Welcome to the third post in the Ag Léamh series, in which I chat about the books I’ll be reading this week. This week I’m starting on Trans Voices: Becoming Who You Are, by Declan Henry.
It’s taken me a while since finishing and submitting my thesis *takes a moment to have a mini dance party* to feel like reading again. I’d just had enough of words for a while, y’know?
At the moment, I don’t have steady work so I’ve had to really reign in my ebook buying
addiction habit. As a result, I have rediscovered the beauty of the library. I’ve been a member since I was in primary school, and my whole class took a trip down past the donkeys in the Casino in Malahide to get our library cards. Two elements of the library have particularly endeared itself to me since I’ve reconnected with it – the ability to order books from any corner of the country and have it arrive fairly pronto in my local, and the fact that there are no more late fees!
This week’s book was purposely sought out as a result of the controversy/uproar/debate around John Boyne’s most recent publication, My Brother’s Name is Jessica. I have not read that book, and I’m not really sure if I will or not. Aside from the noise around it relating to how he handles transgender issues in the book, reviews are mixed from those who looked past that to the story itself.
I fully support anyone who identifies as trans, regardless of how that experience looks for them, and while I agree with the need for trans people to be represented more in literature, I think it’s important that if a large portion of any community tell you that they feel you are misrepresenting them, that should be taken account of. On the other hand, literature can sometimes be helpful in its ability to take a controversial stand, particularly in fiction, precisely because it does not have to be true, and I think if any good outcome has come from this debacle, its that I’m seeing much more discussion about trans issues generally. However, I’m not sure that causing people to feel hurt was worth that, and in cases like this, I always take my brother’s sage advice and insert a different minority in the situation, to see if it feels wrong, and if I think of black people, or gay people, or disabled people in the same situation, it doesn’t sit well with me.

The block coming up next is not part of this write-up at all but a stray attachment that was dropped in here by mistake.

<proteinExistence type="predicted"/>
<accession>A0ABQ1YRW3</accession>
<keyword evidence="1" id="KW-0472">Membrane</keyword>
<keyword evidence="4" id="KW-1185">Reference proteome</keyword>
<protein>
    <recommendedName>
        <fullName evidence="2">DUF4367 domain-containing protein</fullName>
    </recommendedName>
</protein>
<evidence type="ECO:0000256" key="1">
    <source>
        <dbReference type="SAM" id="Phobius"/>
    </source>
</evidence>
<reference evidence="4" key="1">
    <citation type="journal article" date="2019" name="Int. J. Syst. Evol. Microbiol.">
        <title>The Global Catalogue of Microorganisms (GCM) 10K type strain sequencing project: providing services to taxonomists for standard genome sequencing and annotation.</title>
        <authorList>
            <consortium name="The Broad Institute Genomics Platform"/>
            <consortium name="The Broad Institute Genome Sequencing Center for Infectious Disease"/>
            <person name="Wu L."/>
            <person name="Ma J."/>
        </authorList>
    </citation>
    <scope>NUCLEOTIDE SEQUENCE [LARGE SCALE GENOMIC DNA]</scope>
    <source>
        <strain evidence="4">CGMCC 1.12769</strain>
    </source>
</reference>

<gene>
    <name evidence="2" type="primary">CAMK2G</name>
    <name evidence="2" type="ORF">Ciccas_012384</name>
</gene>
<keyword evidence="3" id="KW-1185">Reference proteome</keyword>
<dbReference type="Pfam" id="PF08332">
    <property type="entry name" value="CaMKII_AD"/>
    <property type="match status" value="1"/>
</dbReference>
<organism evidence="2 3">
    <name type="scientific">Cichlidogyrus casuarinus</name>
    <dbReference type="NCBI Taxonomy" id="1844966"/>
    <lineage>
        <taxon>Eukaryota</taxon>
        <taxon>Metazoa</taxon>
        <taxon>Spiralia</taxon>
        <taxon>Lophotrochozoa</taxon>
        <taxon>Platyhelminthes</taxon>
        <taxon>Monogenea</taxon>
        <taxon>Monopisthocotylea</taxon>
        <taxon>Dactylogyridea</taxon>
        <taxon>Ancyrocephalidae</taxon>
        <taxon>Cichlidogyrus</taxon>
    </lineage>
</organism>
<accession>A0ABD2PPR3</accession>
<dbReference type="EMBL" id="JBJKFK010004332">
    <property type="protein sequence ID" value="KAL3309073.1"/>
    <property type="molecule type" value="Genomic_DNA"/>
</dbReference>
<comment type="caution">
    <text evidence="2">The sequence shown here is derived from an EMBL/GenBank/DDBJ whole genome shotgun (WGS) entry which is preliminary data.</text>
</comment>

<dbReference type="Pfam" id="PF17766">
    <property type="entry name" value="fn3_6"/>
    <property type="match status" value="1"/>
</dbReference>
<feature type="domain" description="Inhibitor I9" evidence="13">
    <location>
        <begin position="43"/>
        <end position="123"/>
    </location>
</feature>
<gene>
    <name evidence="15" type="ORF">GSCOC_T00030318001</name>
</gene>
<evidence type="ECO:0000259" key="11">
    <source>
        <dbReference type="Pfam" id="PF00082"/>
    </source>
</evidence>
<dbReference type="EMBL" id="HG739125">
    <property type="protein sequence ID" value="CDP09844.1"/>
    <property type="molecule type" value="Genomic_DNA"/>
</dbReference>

What I did realise, however, as a result of the Twitter storm that came about around this book, was that I don’t know much about what transgender people go through. I mean, I know it can be very difficult, I know they can go through many issues, but I don’t really know many trans people. I interact with some absolute legends on Twitter about it, but I don’t interact with them in a ‘so what’s your trans experience like – sit down there now and tell me all about it’ kind of way. So I decided to actively seek out books about this. I would prefer to read books by actual trans authors, but (surprise, surprise), there aren’t many published trans authors, particularly not in Ireland. This was the first book on the small list I had compiled (largely derived from my ask on the ever-amazing Rick O’Shea Book Club on Facebook. Join them if you like books in any way. You won’t be sorry). If you can point me towards any others, please do!
I’m really interested in delving into this because it is written following interviews of multiple transgender people, from a range of experiences. I am looking forward to hopefully learning more and understanding better. I’ll check in again later in the week to give an update of how I’m getting on with it!
What are you reading this week? How are you finding it so far? Do let me know in the comments!